How to identify wild fruits

Find out how to identify 15 types of fruits in the countryside, plus which ones can be foraged and some recipe ideas.

Rose hips. © Joff Lee/Getty

Autumn is a bountiful time of fruits, when trees and bushes seem to be dripping with beautiful berries – great for both wildlife and keen foragers.


Some of these berries are safe for humans to eat, although a few do need to be cooked first. Care must be taken as there are some safe fruits which can be easily mixed up with poisonous ones. If in doubt of plant identification, do not forage.

Illustrations by Felicity Rose Cole, unless otherwise credited

Bramble (Rubus fruticosus)

Vintage engraving of bramble. © Getty
Vintage engraving of bramble. © Getty

A very familiar plant to many, which produces blackberries – one of the most abundant fruits in autumn. There are over 300 microspecies of bramble in the UK.

Blackberry vodka. © Elena Kirey/Getty

Guelder rose (Viburnum opulus)

Guelder rose branch with leaves and berries. © Getty
Guelder rose branch with leaves and berries. © Getty

Also known as dogberry or water elder, guelder rose produces bright red berries in autumn that hang in bunches. When eaten raw, the berries are mildly toxic, but can be used in jams or jellies.

Blackthorn (Prunus spinosa)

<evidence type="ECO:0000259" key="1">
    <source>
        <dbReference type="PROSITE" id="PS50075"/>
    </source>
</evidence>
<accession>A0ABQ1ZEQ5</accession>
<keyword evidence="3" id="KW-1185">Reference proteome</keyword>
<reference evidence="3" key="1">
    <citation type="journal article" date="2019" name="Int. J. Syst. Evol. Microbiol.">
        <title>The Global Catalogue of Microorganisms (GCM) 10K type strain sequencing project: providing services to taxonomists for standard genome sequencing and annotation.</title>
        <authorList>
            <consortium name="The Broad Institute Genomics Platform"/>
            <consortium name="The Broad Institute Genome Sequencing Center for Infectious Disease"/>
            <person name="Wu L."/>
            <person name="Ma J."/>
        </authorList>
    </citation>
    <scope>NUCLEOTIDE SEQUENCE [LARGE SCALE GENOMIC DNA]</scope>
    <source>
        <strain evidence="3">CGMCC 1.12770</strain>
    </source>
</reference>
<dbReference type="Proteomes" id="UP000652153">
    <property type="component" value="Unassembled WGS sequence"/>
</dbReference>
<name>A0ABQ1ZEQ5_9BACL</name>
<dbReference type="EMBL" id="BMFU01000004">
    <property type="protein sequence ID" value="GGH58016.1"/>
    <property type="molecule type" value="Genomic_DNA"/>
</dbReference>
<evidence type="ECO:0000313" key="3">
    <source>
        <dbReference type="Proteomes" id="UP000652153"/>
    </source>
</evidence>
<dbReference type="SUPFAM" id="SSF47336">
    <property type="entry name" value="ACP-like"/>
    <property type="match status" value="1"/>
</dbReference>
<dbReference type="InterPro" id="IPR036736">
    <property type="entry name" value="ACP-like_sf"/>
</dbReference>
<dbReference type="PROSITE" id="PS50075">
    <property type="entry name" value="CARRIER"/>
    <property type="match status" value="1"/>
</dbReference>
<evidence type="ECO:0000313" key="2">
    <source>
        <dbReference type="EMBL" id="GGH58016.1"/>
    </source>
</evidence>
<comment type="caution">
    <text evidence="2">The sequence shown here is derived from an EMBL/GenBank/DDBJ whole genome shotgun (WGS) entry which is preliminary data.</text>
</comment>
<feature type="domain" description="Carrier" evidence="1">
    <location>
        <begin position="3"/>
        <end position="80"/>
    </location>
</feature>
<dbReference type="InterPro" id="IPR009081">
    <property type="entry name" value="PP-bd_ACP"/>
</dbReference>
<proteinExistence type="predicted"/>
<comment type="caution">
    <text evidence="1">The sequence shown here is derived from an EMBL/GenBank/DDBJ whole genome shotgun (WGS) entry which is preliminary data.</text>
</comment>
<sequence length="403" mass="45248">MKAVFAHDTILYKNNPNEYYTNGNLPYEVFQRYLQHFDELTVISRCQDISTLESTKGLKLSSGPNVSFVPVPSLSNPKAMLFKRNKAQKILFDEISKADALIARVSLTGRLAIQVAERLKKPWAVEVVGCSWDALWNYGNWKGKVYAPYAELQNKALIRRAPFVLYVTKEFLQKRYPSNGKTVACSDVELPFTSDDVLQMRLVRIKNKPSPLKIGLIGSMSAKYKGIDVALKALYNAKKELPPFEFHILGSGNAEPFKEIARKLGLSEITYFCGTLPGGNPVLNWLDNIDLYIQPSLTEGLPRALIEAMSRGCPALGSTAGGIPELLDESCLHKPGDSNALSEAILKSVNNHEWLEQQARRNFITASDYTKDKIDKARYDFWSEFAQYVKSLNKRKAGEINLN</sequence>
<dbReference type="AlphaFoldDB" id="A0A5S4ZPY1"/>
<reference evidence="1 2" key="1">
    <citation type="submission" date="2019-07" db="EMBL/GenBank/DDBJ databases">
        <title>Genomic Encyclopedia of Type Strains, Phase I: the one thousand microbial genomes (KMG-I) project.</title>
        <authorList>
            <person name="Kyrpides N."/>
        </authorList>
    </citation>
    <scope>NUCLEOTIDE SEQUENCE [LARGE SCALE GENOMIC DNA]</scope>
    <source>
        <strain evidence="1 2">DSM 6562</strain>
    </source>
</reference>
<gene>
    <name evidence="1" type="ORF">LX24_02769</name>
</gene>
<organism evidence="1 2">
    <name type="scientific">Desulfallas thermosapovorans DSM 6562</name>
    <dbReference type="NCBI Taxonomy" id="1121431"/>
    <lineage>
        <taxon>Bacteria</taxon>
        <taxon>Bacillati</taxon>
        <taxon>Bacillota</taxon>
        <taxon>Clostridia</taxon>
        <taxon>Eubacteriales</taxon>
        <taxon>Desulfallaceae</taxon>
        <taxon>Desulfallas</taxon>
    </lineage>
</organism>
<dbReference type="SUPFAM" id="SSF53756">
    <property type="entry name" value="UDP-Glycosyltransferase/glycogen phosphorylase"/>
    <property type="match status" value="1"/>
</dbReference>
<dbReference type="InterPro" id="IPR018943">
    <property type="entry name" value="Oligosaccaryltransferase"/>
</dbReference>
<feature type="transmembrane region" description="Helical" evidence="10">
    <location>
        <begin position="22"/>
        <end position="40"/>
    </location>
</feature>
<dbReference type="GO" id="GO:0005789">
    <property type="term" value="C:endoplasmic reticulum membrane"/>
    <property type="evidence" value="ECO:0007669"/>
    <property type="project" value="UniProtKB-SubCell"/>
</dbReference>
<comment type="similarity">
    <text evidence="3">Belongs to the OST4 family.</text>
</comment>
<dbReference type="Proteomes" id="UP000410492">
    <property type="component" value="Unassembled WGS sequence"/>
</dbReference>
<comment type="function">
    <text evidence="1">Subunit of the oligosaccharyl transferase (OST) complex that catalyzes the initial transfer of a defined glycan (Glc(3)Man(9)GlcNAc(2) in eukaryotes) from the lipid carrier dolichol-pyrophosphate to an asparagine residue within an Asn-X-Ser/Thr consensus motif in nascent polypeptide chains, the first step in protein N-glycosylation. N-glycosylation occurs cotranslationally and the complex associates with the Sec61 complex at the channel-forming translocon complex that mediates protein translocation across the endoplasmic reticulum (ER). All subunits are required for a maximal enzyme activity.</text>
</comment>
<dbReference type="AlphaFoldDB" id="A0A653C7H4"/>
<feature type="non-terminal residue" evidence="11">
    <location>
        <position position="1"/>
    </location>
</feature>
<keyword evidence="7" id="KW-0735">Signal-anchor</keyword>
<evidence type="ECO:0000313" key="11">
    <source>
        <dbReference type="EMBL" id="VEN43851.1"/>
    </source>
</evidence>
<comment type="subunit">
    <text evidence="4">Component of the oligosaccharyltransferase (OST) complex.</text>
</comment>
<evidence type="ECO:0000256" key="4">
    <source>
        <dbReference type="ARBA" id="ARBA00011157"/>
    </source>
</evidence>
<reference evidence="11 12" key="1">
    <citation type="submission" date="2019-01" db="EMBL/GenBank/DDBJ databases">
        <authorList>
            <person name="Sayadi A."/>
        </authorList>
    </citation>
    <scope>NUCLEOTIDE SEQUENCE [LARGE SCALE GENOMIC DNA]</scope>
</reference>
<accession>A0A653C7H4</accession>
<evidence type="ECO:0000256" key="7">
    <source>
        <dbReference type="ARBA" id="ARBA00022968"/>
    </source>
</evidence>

Vintage engraving of blackthorn. © Getty
Vintage engraving of blackthorn. © Getty

The fruits of the blackthorn tree are known as sloes, which are a classic flavouring for gin.

Learn more about blackthorn and using sloes in foraging recipes:

Why not give a handmade gift this year, perhaps using foraged fruit, such as this sloe port. Oksana Schmidt/Getty.

Hawthorn (Crataegus monogyna)


Small or medium-sized thorny tree of hedgerows, rough ground and upland areas. Scarlet oval ‘haws’.

Hawthorn vinegar. © Tiffany Francis

Dog rose (Rosa canina)


Vigorous hedgerow briar: our most common wild rose. Oval to flask-shaped scarlet rosehips.

Rosehip syrup. © Gloria Nichol/Getty

Elder (Sambucus nigra)


Small hedgerow tree with flat clusters of edible black berries. Frothy white flowers in May–June.

How to make elderflower gin. © Rostislav Sedlacek/Getty

Crab-apple (Malus sylvestris)


Thorny tree with small, hard, yellow, apple-shaped fruits that can be used to make jelly.

Black nightshade (Solanum nigrim)


Tiny, tomato-like annual with dull black berries. Although the ripe berries are edible, the plant is easily confused with the poisonous deadly nightshade, so unless you’re very confident at plant identification, it is best avoided.

Burnet rose (Rosa pimpinellifolia)


Low shrub of coastal dunes and chalk grassland. Unlike other wild roses produces purple-black hips.

Bittersweet (Solanum dulcamara)


Woody scrambler with red, oval, bitter-sweet berries. Also known as woody nightshade.

Spindle (Euonymus europaeus)

Spindle berries. Felicity Rose Cole

Small hedgerow shrub with garish clusters of coral-pink berries held in orange sheaths.

Black bryony (Tamus communis)


Britain’s only wild yam. Climbing tendrils twine around hedgerow plants. Red, poisonous berries.

Honeysuckle (Lonicera periclymenum)

Honeysuckle berries. Felicity Rose Cole

Vigorous shrub that entwines around trees and hedgerow plants. Clusters of bright red berries.

Rowan (Sorbus aucuparia)

Rowan berries. Felicity Rose Cole

Upland tree with clusters of small, scarlet berries (popular with birds). Also known as mountain ash.

Wild service tree (Sorbus torminalis)


Often-overlooked tree of ancient woods. Clusters of brown, spotted fruits (once used to flavour beer).


Main image: Rose hips. © Joff Lee/Getty